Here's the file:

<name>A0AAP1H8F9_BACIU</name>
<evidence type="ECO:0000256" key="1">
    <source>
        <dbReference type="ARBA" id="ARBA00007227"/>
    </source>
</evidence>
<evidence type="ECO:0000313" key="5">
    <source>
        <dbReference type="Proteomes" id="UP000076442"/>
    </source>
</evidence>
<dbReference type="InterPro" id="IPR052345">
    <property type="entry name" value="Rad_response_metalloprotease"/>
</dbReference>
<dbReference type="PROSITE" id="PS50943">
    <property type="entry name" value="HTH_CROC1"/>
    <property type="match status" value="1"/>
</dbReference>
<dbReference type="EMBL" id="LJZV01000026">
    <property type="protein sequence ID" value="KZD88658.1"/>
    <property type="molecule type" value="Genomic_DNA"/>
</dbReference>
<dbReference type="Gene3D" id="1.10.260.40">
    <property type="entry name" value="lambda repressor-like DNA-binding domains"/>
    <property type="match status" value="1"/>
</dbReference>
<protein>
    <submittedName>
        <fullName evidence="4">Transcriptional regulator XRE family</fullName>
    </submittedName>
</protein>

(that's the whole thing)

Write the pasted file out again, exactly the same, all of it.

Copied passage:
<name>A0AAP1H8F9_BACIU</name>
<evidence type="ECO:0000256" key="1">
    <source>
        <dbReference type="ARBA" id="ARBA00007227"/>
    </source>
</evidence>
<evidence type="ECO:0000313" key="5">
    <source>
        <dbReference type="Proteomes" id="UP000076442"/>
    </source>
</evidence>
<dbReference type="InterPro" id="IPR052345">
    <property type="entry name" value="Rad_response_metalloprotease"/>
</dbReference>
<dbReference type="PROSITE" id="PS50943">
    <property type="entry name" value="HTH_CROC1"/>
    <property type="match status" value="1"/>
</dbReference>
<dbReference type="EMBL" id="LJZV01000026">
    <property type="protein sequence ID" value="KZD88658.1"/>
    <property type="molecule type" value="Genomic_DNA"/>
</dbReference>
<dbReference type="Gene3D" id="1.10.260.40">
    <property type="entry name" value="lambda repressor-like DNA-binding domains"/>
    <property type="match status" value="1"/>
</dbReference>
<protein>
    <submittedName>
        <fullName evidence="4">Transcriptional regulator XRE family</fullName>
    </submittedName>
</protein>